Is Chemo Painful for Your Gums, Mouth and Teeth?
Chemotherapy has a reputation for causing a host of painful and unpleasant side effects for patients already struggling against the scourge of cancer. Most people recognize the telltale hair loss as a sign of chemo or radiation treatments, but other side effects can be even more uncomfortable. Others such as nausea, vomiting, nerve pain, mouth sores, and immune system issues can prove debilitating, especially since there are often few options to stop or mitigate these effects. One question people sometimes have regarding these symptoms is whether chemo hurts your gums, mouth, and teeth and if there is any method for preventing oral mucositis. To find out the answer, keep reading while the oral cryotherapy team at Chemo Mouthpiece™ explains.
Does Chemotherapy Hurt Your Mouth and Teeth?
Among the many grueling effects of chemotherapy, one stands out for many patients as the most difficult to endure: oral mucositis. This condition is characterized by the appearance of painful lesions in the mouth that are prone to bleeding, as well as inflammation, pain and a lack of saliva. While mouth sores may seem like a minor nuisance compared to the threat posed by cancer, mucositis is nonetheless a serious ailment that poses a threat to patients on multiple fronts.
Oral mucositis occurs because of the interaction between chemotherapy drugs and the mouth’s sensitive mucous membranes. As the chemo medication circulates through the body’s blood vessels, it targets and destroys any kind of fast-growing cells that it finds – which makes sense, since wild growth is a hallmark of cancerous tissue. Unfortunately, these drugs attack both diseased tissue and healthy tissue; when they get to the mouth, they cause the painful ulcers that plague so many patients. The list of mucositis symptoms includes:
- Swollen or inflamed gums
- Sores along the inside of the lips, cheeks, or tongue
- Pain in the mouth or throat
- Difficulty talking, drinking, eating, chewing, or swallowing
- Lack of saliva or thicker saliva
- Bleeding in the mouth
In short, yes, chemotherapy can hurt your gums, mouth, and teeth. Up to 40% of patients undergoing regular chemotherapy will develop this condition, along with as many as 80% of patients receiving high-dose chemo treatments. (Source) Oral cryotherapy in the form of ice has been proven to help try and prevent mucositis, but it is not 100%, learn more below. There are also a few other ways patients can address the symptoms of oral mucositis.
Common Treatments for Mouth Pain Caused by Chemo
For those who suffer from debilitating mucositis symptoms, know that there are over-the-counter and do-it-yourself treatments available to help ease your pain. Chief among these remedies is a simple mouthwash to moisten and lubricate any irritated tissues while clearing away debris from open sores. One affordable yet effective mouthwash is a solution made with salt, baking soda, or both; these ingredients can help relieve pain and inflammation in the short term, and they can be helpful for preventing the development of infections. To make this yourself, try adding one teaspoon of salt and one teaspoon of baking soda to a quart of water. Oral gels are another commonly used treatment for relieving pain, but because they only affect the area where they are directly applied, they are less useful for extensive mucositis.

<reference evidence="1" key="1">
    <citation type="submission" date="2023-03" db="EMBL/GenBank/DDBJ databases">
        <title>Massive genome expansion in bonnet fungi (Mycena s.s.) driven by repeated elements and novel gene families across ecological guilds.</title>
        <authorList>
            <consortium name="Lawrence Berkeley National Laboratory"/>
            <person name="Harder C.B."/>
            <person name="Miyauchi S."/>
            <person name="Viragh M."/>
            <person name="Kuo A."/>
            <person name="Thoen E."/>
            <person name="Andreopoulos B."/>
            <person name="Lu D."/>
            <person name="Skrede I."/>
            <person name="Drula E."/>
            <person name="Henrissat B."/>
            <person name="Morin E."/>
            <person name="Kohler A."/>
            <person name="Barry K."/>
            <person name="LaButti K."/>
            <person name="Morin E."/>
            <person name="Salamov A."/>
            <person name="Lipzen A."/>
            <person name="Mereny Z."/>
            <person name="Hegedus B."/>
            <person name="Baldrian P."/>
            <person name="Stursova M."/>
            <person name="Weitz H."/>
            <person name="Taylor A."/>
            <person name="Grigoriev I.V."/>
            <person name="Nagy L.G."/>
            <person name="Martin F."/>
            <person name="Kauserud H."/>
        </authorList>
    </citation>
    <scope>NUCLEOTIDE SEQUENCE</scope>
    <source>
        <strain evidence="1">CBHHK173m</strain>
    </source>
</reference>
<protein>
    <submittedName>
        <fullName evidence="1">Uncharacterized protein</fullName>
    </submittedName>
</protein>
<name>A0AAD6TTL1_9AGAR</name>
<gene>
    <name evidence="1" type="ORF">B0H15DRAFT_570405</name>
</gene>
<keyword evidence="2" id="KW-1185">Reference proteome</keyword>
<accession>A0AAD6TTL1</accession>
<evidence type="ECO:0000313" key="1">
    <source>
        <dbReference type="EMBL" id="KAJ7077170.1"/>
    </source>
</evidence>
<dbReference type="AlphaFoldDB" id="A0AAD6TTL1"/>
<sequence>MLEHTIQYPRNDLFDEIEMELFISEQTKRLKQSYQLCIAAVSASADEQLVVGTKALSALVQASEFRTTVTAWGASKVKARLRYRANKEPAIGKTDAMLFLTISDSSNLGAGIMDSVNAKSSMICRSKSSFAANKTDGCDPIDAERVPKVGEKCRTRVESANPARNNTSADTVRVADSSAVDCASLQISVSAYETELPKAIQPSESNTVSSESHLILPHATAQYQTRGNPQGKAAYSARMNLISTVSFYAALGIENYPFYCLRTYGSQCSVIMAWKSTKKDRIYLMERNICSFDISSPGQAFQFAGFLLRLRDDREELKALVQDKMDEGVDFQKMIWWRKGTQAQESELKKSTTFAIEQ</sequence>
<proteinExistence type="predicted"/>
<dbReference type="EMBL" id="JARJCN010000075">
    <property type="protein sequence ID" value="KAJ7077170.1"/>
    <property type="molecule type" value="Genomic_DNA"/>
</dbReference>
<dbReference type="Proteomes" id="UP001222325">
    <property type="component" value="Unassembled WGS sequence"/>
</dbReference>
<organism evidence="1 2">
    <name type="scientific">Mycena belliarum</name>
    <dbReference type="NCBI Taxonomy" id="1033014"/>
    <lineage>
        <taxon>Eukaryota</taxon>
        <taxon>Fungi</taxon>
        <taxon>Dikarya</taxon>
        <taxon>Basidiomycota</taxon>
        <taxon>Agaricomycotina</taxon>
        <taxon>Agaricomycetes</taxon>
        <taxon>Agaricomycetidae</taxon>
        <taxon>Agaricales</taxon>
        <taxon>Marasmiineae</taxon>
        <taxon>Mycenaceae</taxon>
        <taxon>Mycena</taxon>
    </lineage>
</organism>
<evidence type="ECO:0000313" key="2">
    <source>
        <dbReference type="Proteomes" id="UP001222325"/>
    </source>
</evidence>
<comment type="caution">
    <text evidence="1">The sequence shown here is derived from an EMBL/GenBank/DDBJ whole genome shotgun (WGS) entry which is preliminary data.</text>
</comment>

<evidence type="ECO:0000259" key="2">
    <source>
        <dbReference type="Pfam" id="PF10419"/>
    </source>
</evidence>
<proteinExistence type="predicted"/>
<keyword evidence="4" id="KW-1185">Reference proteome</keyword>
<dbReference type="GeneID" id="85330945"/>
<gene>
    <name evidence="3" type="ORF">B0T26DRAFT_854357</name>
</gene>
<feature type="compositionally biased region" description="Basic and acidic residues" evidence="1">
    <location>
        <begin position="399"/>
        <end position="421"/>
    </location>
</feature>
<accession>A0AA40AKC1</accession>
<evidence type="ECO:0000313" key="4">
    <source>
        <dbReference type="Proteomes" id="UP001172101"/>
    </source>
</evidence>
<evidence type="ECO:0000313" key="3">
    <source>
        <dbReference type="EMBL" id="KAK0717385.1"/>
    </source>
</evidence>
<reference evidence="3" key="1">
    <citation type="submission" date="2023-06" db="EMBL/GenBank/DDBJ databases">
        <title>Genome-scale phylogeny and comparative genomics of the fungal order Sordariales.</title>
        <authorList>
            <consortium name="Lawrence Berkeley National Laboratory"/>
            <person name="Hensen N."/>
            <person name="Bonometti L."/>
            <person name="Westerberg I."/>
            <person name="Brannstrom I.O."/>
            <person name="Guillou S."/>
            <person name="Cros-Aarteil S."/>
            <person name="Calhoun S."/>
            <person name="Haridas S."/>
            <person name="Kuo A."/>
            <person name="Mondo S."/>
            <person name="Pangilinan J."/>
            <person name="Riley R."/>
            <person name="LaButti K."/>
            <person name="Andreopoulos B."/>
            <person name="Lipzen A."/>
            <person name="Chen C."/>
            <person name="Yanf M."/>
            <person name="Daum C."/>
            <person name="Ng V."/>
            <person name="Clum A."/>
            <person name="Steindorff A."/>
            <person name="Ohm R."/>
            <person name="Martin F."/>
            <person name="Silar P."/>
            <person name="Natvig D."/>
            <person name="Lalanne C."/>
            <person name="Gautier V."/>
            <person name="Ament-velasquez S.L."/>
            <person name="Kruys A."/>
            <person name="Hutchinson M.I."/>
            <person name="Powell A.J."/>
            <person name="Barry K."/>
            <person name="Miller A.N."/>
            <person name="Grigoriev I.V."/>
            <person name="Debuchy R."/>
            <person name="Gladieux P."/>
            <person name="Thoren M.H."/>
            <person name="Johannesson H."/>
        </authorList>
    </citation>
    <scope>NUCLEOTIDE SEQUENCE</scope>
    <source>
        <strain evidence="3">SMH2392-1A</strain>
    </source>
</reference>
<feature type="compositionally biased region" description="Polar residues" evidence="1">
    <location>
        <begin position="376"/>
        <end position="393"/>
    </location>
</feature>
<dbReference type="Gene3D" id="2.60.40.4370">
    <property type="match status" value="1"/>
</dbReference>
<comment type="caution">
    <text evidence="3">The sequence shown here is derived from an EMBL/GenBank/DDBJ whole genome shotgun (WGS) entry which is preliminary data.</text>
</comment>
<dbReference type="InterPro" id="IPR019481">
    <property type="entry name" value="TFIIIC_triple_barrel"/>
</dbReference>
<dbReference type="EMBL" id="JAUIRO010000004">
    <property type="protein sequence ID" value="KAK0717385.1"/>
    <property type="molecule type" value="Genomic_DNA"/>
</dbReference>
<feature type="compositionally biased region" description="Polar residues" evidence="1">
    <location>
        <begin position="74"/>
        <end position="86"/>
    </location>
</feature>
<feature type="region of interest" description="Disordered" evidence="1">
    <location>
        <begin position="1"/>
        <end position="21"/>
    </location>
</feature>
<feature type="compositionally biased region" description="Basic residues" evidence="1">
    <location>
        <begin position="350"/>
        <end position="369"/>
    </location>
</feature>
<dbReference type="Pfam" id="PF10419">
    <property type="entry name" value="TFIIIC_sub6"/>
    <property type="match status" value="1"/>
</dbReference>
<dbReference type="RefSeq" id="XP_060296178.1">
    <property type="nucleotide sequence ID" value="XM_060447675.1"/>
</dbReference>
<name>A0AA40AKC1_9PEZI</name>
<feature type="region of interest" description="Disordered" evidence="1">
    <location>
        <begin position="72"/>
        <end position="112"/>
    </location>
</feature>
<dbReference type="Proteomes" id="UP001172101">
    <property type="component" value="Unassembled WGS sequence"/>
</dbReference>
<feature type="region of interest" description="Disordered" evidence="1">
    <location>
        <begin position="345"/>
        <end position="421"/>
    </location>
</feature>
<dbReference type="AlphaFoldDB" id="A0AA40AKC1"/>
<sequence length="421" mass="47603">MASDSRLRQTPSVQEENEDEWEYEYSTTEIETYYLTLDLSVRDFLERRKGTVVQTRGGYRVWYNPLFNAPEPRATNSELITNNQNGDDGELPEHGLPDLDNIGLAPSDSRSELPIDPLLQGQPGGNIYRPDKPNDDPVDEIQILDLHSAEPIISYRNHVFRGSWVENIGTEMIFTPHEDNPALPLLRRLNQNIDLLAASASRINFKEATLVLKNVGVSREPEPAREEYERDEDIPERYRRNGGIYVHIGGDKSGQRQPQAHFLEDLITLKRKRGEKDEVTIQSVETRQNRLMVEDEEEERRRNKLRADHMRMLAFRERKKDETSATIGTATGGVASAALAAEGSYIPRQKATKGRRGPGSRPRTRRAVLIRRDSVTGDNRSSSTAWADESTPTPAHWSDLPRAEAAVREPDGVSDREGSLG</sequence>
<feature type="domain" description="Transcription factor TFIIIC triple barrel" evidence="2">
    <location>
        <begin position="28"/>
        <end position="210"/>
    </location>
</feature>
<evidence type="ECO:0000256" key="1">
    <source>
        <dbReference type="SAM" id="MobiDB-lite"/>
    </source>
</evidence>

It should also be noted that a proper oral care routine during chemotherapy is essential for those with mucositis, as the severity of the condition has been linked to a patient’s level of oral hygiene. Before beginning treatments, be sure to visit your dentist and resolve any outstanding dental issues. Maintain a consistent routine of mouthwashes, brushing your teeth with a soft-bristle brush after meals and before bed, and using non-abrasive varieties of toothpaste. Avoid smoking cigarettes, cigars, or pipes as well, as they can delay healing in the mouth.
Preventing Mouth Sores from Chemotherapy
So far, the most effective way to prevent oral mucositis from getting out of hand is through the application of oral cryotherapy, which utilizes freezing or near-freezing temperatures to change the body’s reactions. This is the principle behind icing a bruise, though the purpose is a bit different when preventing mucositis. The aim of cryotherapy during chemo is to force the blood vessels of the mouth to shrink, thereby limiting the access of the chemotherapy drugs that travel along those same vessels and cause oral mucositis.
Typically, doctors and nurses use ice chips or popsicles during treatments to cool the inside of the mouth for this very reason, but neither method is particularly effective at actually cooling the tissues of the mouth. By comparison, the Chemo Mouthpiece™ offers extensive reach to chill every corner of the entire oral cavity by as much as 30 degrees during the course of treatment. Just freeze the mouthpiece at home, bring it with you to your treatment center and keep it in your mouth as the mucositis causing chemotherapy is administered.
Specialized Ice Pack for Patients with Painful Oral Mucositis Symptoms
Unlike most treatments out there, the Chemo Mouthpiece™ was specifically designed to combat the symptoms of mucositis. After firsthand experiencing the hardships this condition can bring, engineer and cancer survivor David Yoskowitz created the Chemo Mouthpiece™ to help other patients better handle the pain, bleeding, inflammation, and sores that can complicate or even delay a patient’s cancer treatments. To learn more about how the Chemo Mouthpiece™ works and how it can help you or a loved one, visit us online or call (866) 461-7518 today.